Tajik President Endorses Cooperation Deal with Iran
TEHRAN (Tasnim) – President of Tajikistan gave his approval to a deal that facilitates cooperation between the customs services of his country and Iran, sending mixed signals about how Dushanbe will shape its ties with Tehran a few days after an anti-Iran documentary was aired by the Tajik state TV.
Emomali Rahmon reportedly endorsed the agreement on the expansion of cooperation between the customs services of Iran and Tajikistan on Friday.
The Tajik leader has assigned head of the Customs Service Under the Government of the Republic of Tajikistan (CSGRT) to sign the bilateral agreement with Iran, and also ordered Tajik Foreign Ministry officials to make arrangements for the time and venue for signing the deal with Iran.
The move came a few days after Tajikistan state television aired a documentary accusing Iran of sending assassins and saboteurs into the former Soviet republic in the 1990s, when it was embroiled in a civil war.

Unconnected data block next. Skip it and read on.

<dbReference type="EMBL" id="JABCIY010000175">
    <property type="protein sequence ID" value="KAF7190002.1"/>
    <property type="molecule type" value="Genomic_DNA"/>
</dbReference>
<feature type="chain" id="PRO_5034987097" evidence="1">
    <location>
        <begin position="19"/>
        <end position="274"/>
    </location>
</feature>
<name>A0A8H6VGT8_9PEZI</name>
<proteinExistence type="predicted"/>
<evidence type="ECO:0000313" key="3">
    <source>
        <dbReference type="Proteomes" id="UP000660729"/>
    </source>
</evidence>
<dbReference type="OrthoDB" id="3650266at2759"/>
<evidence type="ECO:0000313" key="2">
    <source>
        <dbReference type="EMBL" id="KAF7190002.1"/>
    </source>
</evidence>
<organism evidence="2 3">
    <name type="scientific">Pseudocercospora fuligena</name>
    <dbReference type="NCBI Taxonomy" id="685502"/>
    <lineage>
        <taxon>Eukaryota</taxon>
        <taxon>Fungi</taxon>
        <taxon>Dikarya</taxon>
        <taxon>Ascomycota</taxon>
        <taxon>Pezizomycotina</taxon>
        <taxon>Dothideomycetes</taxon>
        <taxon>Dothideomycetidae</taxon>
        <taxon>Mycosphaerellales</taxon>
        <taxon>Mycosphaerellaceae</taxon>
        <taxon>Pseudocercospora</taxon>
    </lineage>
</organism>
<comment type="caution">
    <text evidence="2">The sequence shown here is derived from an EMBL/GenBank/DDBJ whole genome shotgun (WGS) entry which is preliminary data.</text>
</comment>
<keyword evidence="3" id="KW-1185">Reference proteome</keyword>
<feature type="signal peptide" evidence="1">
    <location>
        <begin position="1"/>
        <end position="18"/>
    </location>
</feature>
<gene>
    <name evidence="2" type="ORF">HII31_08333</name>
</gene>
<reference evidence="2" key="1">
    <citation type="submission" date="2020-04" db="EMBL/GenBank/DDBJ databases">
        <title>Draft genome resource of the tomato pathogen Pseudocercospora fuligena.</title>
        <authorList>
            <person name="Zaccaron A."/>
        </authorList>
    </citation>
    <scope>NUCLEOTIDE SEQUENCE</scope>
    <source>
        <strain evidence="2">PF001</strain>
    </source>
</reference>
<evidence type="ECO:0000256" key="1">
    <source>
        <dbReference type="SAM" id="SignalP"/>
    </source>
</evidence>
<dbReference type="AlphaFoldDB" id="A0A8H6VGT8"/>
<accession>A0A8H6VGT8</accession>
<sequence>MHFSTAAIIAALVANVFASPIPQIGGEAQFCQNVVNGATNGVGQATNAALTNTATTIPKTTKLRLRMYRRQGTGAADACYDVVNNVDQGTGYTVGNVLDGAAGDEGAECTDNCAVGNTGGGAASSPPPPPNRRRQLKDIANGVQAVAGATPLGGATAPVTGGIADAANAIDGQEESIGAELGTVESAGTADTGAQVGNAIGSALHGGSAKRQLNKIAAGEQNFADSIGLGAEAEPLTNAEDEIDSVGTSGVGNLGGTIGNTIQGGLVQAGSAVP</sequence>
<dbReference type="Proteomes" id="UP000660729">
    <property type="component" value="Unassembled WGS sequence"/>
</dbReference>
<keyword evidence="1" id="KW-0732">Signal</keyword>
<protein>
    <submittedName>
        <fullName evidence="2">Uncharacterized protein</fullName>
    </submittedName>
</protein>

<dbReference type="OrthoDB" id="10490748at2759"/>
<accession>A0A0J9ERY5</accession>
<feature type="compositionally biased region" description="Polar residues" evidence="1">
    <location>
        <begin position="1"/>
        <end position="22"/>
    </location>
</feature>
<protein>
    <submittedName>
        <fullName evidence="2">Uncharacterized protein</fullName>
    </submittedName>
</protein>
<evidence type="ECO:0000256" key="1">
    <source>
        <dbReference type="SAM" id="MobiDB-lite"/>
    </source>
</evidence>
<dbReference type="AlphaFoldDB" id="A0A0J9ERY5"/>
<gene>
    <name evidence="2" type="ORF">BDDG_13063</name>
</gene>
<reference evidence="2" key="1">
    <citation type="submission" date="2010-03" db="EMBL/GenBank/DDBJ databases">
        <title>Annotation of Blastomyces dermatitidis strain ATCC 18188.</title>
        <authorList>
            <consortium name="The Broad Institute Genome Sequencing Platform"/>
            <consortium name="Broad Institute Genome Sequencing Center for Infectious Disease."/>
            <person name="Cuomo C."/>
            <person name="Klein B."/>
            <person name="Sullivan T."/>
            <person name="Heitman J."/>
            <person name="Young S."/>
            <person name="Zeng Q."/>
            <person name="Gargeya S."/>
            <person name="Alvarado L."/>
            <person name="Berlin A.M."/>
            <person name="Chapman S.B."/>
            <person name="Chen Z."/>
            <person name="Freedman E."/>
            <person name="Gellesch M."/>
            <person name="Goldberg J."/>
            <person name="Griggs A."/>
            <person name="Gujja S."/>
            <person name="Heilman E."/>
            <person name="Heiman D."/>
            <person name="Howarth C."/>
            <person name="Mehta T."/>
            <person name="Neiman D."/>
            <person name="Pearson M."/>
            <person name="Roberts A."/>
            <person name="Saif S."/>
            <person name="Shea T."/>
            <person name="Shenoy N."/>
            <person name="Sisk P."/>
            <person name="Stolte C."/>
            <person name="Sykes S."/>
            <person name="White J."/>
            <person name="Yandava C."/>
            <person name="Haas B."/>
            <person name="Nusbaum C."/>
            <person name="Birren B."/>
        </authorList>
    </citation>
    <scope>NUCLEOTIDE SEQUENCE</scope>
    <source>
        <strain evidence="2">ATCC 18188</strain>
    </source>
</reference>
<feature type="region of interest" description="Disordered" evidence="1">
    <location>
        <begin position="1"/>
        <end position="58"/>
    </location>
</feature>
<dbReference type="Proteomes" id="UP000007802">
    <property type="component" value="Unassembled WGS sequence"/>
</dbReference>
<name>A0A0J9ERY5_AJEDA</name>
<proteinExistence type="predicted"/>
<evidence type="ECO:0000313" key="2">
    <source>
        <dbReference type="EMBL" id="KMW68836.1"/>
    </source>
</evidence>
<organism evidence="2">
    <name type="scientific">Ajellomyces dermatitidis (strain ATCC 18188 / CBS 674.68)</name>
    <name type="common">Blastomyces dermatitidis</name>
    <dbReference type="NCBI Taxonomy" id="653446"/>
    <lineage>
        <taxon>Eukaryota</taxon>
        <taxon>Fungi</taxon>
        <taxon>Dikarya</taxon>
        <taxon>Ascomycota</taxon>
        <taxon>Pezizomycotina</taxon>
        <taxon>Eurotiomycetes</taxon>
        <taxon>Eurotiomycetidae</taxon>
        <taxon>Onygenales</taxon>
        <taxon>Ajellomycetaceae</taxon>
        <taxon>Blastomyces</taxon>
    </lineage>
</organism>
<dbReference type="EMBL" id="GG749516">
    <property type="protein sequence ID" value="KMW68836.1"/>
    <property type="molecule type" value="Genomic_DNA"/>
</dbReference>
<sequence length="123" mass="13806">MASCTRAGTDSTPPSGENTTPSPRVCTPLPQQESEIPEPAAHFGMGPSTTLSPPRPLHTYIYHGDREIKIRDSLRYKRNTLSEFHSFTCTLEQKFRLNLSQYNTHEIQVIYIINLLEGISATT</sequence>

Iran’s Embassy in Dushanbe denied the allegations raised in the film, slamming the “spiteful” narrative as an attempt to foment discord between the two countries.
In July, Iran’s Foreign Ministry highlighted the positive outlook the country has on its relations with Tajikistan, saying, though, that certain third parties appear to be seeking a rift between the two countries.
“Iran and Tajikistan have a lot in common, and there is a positive view in Iran on Tajikistan, as Iran has always tried to enhance the (bilateral) relations,” Foreign Ministry Spokesman Bahram Qassemi said on July 10, when asked about any strains in the relationship between Tehran and Dushanbe.
“Sometimes, there is a feeling that third countries are trying to undermine the relations between the two countries given their unique commonalities,” he deplored.
It came after the economic and cultural offices of the Iranian embassy in Tajikistan’s northern province of Sughd were closed at the request of the Tajik government.
According to local sources, Tajik authorities had ordered the directors of the Iranian organizations in Khujand, the second-largest city of Tajikistan, to stop their activities because Tajikistan “does not need their services anymore.”